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It might not be all that groundbreaking for those that are already familiar with using Google’s mobile-versions of its voice and image recognizing software, but for unfamiliar users the enhanced searching tools added to Google Chrome may just revolutionize the way you scour the internet on your desktop.
Last week the multimillion dollar web browser announced the adaptation of its Google Voice and Google Goggle’s to be used on personal lap tops and computers. Voice Search and Search by Image will allow users to use speak-to-text technology to search for items and will allow users to use reverse-recognition technology to identify an image, respectively. To get better acquainted with how each new search tool functions and its uses, continue reading below.
What do you need?
The software recognizes at least 230 billion words and is more or less designed to simplify the task of searching for extremely long or hard-to-spell names/phrases. It’s also designed for those that are constantly on the go and may not have enough time to sit down and type. For instance, if you are in a rush and need to get out of town fast, you can look up flight times while simultaneously packing your bags—all you need to do is click on the microphone icon that is to the right of the search engine box and tell the computer what you are looking for and violá (note you do need to glance at the screen to obtain the search results though, the computer won’t read them out to you). Google also claims that it will become exceptional useful for those trying to translate foreign languages—Google Translate is a already one of the leading free translators.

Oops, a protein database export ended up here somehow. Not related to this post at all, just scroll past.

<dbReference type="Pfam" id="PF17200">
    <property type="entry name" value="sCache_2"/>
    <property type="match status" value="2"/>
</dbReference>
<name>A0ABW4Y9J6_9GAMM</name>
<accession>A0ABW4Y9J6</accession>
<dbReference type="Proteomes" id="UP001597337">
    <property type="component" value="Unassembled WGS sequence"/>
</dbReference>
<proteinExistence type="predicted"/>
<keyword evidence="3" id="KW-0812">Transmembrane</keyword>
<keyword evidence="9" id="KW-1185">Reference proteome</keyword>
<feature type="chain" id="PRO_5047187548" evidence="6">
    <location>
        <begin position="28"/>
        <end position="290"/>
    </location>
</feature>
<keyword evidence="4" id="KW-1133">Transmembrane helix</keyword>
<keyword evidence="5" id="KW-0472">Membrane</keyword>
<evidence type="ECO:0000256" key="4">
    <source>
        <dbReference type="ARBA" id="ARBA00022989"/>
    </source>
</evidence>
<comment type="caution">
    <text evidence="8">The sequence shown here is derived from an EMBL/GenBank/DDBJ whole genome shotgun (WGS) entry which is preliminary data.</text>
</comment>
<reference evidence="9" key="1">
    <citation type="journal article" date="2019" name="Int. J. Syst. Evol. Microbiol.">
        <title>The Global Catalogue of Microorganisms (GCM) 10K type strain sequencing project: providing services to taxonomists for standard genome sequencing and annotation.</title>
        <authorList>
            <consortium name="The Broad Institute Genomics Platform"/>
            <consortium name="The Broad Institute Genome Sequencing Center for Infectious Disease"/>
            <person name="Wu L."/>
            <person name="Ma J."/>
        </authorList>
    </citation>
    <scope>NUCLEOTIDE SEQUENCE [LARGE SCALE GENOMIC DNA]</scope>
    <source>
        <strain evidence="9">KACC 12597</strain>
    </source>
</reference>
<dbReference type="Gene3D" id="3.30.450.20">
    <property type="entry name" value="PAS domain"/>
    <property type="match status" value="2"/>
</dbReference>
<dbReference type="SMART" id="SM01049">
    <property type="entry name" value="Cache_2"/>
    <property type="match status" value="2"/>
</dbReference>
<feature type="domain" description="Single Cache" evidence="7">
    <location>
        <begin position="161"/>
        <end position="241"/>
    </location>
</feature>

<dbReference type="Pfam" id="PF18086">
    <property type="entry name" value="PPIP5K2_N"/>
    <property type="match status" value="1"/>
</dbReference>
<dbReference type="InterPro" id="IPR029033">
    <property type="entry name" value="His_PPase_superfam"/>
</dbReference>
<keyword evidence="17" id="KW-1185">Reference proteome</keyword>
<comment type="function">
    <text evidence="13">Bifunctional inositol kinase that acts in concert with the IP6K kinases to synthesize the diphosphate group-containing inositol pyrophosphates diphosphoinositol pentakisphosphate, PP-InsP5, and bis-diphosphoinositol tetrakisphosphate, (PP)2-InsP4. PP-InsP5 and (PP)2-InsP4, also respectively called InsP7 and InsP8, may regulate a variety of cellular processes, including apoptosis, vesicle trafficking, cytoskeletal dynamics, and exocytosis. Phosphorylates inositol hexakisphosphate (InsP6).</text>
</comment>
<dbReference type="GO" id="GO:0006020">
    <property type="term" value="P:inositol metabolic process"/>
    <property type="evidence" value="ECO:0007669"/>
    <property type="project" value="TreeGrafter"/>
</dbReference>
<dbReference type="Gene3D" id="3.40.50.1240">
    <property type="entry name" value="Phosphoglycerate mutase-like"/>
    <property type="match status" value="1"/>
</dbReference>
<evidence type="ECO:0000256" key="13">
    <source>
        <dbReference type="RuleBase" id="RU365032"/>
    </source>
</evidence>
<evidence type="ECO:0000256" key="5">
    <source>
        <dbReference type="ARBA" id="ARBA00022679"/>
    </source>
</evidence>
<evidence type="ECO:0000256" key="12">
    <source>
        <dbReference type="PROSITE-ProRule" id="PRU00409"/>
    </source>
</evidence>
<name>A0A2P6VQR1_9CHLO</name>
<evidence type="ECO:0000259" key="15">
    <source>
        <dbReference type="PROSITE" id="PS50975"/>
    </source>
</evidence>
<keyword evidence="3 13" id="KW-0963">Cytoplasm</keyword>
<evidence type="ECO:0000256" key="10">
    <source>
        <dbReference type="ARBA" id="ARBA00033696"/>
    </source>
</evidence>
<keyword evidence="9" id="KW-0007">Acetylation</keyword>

Granted Google’s Voice Search might not be the best device to use when at work—you may distract your coworkers and other outside voices may disrupt your search results— but it’s a tool that can help you enhance your search results and make the whole experience more interactive when at home.
Search by Image
Search by Image, on the other hand, allows users to identify a photo either by manually uploading a photo from the user’s desktop, pasting the URL of an image into the search box, or dragging a photo from another web page into the search box. The software will then analyze the image, using the image’s distinctive characteristics such as colors and textures and then will compare and contrast the image to Google’s database of photos. Google will then comprise a list of titles and descriptions that it “thinks” the photo matches as well as showcase other images that are similar to the original photo. Of course there are kinks with Search by Image—results will heavily rely on whether it’s something really familiar, such as a famous landmark, and whether it is indexed or not. But this software is exceptionally useful for professionals and bloggers who need to identify a photo’s original origins or need to identify a location.